‘A Continuity Of Place And Blood”

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Sometime in the sleep of every year, between the browning of the oaks and the first greening of the spring wild grasses, that country flamed.

The rainless days would laze on in powdery file. The thin earth of hillside clearings turned to the plow would pale from brown to gray, and then begin to ride up on the wind. There was beauty in such days-a sense of reach and distance. But the rattle of dry leaves in doorway wood lots just at evening was terrible to hear, and anyone who neighbored with the timber did well, before retiring, to mark which quarter the wind blew from, and how strongly, and what it smelled of.

For when the fire burst finally up out of the creek bottoms and across the ridges, it came with a suddenness never quite remembered. Driving everything before it-deer, blind-flying birds, pigs gone feral in the greenbriar thickets, sometimes the people themselves. Raging barn-high up the dark flanks of the hills, turning rank meadows into white-hot lakes.

Men did not stop such a fire. And in absolute, admitted truth they did not care to stop it. The fire, they said, killed ticks, cleared the brushy undergrowth, and made spring grazing in the unfenced timber. And no matter that the ticks had been just as numerous and a man’s cattle as spare through all the remembered wildfires of a lifetime, this much was known and repeated like a catechism: the burning-off killed ticks, made pasture.

All across that country, long after the burning, could be found the remains of tortoises that the fire had overtaken on their way to somewhere. The olive, outer skin of the shells had peeled down to chalk-white empty helmets, wonderfully complicated in their jointing, that fell away in clicking segments when they were touched with the toe of a shoe. It was sad to find them so, pointing not away from the direction the fire had come, as might be thought, but toward their forgotten destinations.

Spring rains flushed off the ash, and the topsoil with it, into streams running milky gray out of their banks. The first fine grass came, then bird’s-foot violets. The healing seemed unfailing, the nearest thing to a miracle that could be claimed in those raw hills. But it was never complete. Always the ground was a little poorer, the game a little scarcer.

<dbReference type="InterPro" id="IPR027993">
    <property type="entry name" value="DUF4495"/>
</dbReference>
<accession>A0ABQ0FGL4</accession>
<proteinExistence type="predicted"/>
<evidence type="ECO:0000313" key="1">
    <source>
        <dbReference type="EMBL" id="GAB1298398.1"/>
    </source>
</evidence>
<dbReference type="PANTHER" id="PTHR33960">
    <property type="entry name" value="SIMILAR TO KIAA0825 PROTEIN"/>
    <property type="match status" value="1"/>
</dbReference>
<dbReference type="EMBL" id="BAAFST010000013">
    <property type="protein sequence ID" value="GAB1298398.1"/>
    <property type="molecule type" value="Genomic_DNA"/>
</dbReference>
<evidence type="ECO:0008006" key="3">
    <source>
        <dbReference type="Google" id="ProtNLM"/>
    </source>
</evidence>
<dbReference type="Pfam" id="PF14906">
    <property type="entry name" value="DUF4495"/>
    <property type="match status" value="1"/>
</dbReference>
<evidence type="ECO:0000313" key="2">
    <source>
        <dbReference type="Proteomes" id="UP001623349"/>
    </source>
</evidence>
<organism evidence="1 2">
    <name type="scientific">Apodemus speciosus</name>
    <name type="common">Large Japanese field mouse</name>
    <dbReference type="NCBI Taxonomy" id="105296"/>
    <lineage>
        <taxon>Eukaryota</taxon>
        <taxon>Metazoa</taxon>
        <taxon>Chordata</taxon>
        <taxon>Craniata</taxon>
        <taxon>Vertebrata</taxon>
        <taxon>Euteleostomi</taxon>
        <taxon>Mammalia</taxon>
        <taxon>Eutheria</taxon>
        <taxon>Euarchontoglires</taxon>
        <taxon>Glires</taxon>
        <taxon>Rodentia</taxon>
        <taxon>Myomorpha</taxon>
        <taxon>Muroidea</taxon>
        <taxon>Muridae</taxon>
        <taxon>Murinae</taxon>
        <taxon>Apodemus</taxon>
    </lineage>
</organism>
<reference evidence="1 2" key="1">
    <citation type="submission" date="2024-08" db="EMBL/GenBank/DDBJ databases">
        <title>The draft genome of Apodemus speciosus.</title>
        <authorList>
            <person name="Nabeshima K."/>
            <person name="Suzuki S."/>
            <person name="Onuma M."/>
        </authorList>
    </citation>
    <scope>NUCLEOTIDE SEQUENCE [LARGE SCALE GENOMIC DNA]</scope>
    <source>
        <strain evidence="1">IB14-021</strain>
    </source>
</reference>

It is proper for lowland rivers to meander. But the streams of the Ozark highlands bend and recurve upon themselves in a way that upland rivers are not supposed to do.

Some 320,000,000 years ago, the seas that once covered much of this continent’s interior receded, leaving behind their heavy sedimentation of sandstone, shale, dolomite, and limestone, leaving also a network of estuarial rivers that wound tepidly through the emergent fern forests, sheltering the amphibians and watering the newer things that crept.

Over the next 100,000,000 years the humid forests flourished in the luxuriance of growth and the slow, slow burn of decay. Then, for reasons and by processes unexplained, an uplifting occurred. This event happened over perhaps 30,000,000 years. When it had ended, a dome more than fifty thousand square miles in area-as large as England-had been raised in the interior of the North American continent. The uplift, which we now call the Ozarks, included roughly the southern half of the present state of Missouri, the northern one-third of Arkansas, and smaller adjacent parts of Oklahoma, Kansas, and Illinois. It was bounded on the east by the Mississippi River and on the west by the beginning vastness of the central plains.

The tidal streams that traversed it were now highland streams, but captive still in the wandering channels they had long ago begun cutting down through the leavings of the sea. This carving of the dome continued until, in the succeeding 190,000,000 years, the streambeds have become a maze of convoluted valleys, many of them hundreds of feet deep.

I have traveled more than a few of those valleys, on foot and by water. One spring some years ago a journalist friend and I had come down a steep, narrow stream near the center of the highlands and drawn our canoe out on a gravel bar to make evening camp. The river muttered past over its stony bed-a river from which, that magical day, the two of us had caught and released seventy-six smallmouth bass.

Directly across from our bar was a towering limestone bluff, shelved and layered, a good deal of the geologic history of the region written on its face. The writing was in a language we couldn’t read, but still we were moved to speak of what patience it must have taken that little stream to wear its valley down.

 

It is satisfying to know now, at least in shorthand, why it is that Ozark rivers meander. And why, in the water-carved declivities of the highlands, a careful looker can find sharks’ teeth and the fossils of trilobites and sea clams and chain coral, so far in time and elevation from the primal sea.

A dozen miles upstream from the Missouri town of Osceola on the Osage River, in the northwestern Ozark borderlands, there is a series of cave shelters extending several hundred feet along a narrow footpath under the overhanging lip of the bluff.